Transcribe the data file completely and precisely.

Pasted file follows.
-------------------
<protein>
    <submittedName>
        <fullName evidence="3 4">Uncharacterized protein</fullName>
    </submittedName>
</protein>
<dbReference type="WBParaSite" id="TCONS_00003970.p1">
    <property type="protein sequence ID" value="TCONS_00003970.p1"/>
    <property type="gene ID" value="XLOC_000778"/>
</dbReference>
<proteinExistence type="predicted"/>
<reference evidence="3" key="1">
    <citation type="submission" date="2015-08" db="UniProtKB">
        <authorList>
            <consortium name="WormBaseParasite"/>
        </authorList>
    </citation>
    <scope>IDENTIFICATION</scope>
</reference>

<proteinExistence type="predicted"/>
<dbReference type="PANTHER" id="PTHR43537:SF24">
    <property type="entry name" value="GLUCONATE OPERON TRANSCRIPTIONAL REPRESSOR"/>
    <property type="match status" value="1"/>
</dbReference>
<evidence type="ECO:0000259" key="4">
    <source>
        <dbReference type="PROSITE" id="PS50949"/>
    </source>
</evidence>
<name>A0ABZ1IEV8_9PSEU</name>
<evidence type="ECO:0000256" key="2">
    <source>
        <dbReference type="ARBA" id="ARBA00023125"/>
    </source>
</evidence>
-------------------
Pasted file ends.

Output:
<protein>
    <submittedName>
        <fullName evidence="3 4">Uncharacterized protein</fullName>
    </submittedName>
</protein>
<dbReference type="WBParaSite" id="TCONS_00003970.p1">
    <property type="protein sequence ID" value="TCONS_00003970.p1"/>
    <property type="gene ID" value="XLOC_000778"/>
</dbReference>
<proteinExistence type="predicted"/>
<reference evidence="3" key="1">
    <citation type="submission" date="2015-08" db="UniProtKB">
        <authorList>
            <consortium name="WormBaseParasite"/>
        </authorList>
    </citation>
    <scope>IDENTIFICATION</scope>
</reference>

<proteinExistence type="predicted"/>
<dbReference type="PANTHER" id="PTHR43537:SF24">
    <property type="entry name" value="GLUCONATE OPERON TRANSCRIPTIONAL REPRESSOR"/>
    <property type="match status" value="1"/>
</dbReference>
<evidence type="ECO:0000259" key="4">
    <source>
        <dbReference type="PROSITE" id="PS50949"/>
    </source>
</evidence>
<name>A0ABZ1IEV8_9PSEU</name>
<evidence type="ECO:0000256" key="2">
    <source>
        <dbReference type="ARBA" id="ARBA00023125"/>
    </source>
</evidence>